Technology

World’s fastest internet speed of 44.2 Tbps recorded by Aussie researchers

fastest internet speed of 44.2 Tbps

Scientists in Australia managed to test the world’s fastest broadband internet speed which is 44.2 Tbps. The scientists from Monash, Swinburne, and RMIT universities claimed that with this new breakthrough speed people will be able to download 1,000 HD movies in a second. The current broadband speed in Australia is 11 Mbps. The newly developed connection is 4 million times better and faster than the regular connection.

Dr. Bill Corcoran who is the co-lead author of the research said that the existing system will be upgraded in order to meet the escalation in demand for internet connections. He further added that we are analyzing the situation regarding how far the saturation in internet demand goes in 2 to 3 years but as of now it is showing that we might need to upgrade the internet capacity as there are an unexpectedly high number of citizens who are counting on the web to work from home, online shopping, go digital, online streaming and socializing.

The special group used a replacement device that replaced 80 lasers with one piece of kit that is referred to as a micro comb. This discovery of the world’s fastest internet speed of 44.2 Tbps will be enough to meet the demand of 1.8 million residents in Melbourne, Australia along with for other billions of users on the planet.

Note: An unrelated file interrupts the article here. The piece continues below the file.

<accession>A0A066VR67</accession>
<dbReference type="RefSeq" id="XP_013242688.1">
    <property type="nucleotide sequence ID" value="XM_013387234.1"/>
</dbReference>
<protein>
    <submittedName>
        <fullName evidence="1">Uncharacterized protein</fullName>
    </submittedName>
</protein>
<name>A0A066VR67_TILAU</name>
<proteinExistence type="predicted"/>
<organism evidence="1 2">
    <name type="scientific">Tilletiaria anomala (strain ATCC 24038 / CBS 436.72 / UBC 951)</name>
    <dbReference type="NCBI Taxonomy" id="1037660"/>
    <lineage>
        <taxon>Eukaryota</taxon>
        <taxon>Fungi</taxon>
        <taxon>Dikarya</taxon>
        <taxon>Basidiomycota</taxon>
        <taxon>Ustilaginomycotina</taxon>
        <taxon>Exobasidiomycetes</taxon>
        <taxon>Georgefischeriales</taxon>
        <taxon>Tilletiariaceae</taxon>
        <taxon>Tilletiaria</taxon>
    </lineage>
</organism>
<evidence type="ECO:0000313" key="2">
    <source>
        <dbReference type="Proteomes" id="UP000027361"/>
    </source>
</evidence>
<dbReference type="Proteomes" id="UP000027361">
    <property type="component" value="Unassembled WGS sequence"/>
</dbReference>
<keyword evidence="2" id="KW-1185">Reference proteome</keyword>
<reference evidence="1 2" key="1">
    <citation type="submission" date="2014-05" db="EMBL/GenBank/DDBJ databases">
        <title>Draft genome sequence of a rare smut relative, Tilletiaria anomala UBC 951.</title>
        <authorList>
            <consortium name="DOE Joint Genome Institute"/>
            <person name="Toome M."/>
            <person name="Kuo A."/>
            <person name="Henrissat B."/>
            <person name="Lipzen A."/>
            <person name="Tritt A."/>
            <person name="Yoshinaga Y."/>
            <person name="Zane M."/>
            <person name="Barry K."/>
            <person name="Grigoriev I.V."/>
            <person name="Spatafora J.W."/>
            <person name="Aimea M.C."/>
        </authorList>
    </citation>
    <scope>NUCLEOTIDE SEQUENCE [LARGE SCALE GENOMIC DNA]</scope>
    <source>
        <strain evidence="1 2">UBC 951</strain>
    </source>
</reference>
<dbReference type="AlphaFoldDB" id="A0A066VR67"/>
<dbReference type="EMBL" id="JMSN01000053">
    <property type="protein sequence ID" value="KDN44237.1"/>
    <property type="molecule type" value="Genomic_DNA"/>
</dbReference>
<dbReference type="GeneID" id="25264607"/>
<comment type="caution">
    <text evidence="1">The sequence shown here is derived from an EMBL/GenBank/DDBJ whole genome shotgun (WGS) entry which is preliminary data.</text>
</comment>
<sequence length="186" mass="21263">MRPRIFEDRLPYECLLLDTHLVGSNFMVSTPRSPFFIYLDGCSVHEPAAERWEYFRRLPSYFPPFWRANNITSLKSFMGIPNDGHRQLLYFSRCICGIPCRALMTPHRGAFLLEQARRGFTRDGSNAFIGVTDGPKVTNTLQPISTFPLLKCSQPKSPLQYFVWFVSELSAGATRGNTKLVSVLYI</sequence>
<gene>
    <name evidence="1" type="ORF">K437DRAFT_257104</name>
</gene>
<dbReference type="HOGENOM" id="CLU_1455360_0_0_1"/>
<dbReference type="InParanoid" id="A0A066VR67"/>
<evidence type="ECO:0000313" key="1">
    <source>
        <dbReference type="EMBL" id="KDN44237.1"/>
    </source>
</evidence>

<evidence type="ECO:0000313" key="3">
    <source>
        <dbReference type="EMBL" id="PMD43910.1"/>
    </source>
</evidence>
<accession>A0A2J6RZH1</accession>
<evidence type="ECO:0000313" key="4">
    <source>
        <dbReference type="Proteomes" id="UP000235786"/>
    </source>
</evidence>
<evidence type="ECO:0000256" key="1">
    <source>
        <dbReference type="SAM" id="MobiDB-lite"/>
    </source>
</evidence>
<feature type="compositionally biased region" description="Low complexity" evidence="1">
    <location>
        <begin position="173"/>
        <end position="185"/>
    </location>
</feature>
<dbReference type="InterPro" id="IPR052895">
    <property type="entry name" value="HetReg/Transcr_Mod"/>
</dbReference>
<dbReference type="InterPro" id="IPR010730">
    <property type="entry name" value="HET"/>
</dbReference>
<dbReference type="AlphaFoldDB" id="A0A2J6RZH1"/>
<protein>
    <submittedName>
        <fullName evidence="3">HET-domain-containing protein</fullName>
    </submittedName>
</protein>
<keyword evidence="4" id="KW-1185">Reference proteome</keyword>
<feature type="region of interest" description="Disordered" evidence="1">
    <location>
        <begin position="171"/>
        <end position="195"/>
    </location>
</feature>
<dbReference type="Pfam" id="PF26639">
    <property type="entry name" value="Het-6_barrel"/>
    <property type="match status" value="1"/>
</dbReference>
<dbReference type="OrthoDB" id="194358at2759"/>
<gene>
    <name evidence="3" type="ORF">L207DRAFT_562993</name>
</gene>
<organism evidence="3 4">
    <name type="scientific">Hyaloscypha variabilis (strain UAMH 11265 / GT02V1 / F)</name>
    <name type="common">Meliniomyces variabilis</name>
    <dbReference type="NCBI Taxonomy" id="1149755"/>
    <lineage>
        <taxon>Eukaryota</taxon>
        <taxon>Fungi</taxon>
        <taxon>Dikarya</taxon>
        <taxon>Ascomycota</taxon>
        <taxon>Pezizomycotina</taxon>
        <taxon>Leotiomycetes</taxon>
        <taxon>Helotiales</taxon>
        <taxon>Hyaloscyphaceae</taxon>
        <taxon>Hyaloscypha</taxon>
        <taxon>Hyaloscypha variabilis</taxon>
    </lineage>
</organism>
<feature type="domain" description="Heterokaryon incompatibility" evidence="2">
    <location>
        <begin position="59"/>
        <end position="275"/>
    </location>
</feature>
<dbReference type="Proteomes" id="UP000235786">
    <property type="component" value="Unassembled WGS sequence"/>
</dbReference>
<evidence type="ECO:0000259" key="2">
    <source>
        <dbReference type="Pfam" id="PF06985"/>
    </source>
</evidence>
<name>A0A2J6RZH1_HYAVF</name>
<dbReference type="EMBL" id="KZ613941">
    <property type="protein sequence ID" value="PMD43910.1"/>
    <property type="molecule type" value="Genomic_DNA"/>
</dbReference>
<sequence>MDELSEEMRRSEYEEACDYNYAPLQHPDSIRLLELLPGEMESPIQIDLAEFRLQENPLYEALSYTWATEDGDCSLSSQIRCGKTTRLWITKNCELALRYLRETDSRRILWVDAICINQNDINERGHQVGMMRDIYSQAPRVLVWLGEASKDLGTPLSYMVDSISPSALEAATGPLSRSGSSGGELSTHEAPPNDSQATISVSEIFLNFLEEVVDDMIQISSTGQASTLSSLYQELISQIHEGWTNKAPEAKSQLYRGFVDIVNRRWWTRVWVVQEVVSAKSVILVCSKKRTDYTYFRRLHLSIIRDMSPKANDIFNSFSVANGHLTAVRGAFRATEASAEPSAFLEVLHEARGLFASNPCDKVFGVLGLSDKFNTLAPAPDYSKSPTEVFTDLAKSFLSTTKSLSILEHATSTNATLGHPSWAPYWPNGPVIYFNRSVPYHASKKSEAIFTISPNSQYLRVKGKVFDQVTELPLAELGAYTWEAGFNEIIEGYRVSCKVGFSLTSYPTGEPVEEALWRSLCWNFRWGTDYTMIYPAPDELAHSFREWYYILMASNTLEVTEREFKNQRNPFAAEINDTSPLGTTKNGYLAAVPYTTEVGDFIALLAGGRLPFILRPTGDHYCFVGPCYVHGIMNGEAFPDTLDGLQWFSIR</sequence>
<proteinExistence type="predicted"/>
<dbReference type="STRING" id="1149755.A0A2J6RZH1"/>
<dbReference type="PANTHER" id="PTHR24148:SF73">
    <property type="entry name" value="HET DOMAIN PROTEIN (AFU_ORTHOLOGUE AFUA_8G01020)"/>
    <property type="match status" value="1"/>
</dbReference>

According to Dr. Bill, “We have established something that will be enough to satisfy the future needs. Not talking about online streaming services such as Netflix but rather at a broader level. The high speed data will be beneficial for future transportation and driving driverless cars. It will also be helpful in drugs, education sectors, e-commerce and in a lot of other industries”.

RMIT’s Arnan Mitchell said, “We are eager to make integrated photonic chips that would empower this type of knowledge rate to be attained across existing optical fiber links with an insignificant budget”.

The research is published under the journal Nature Communications.

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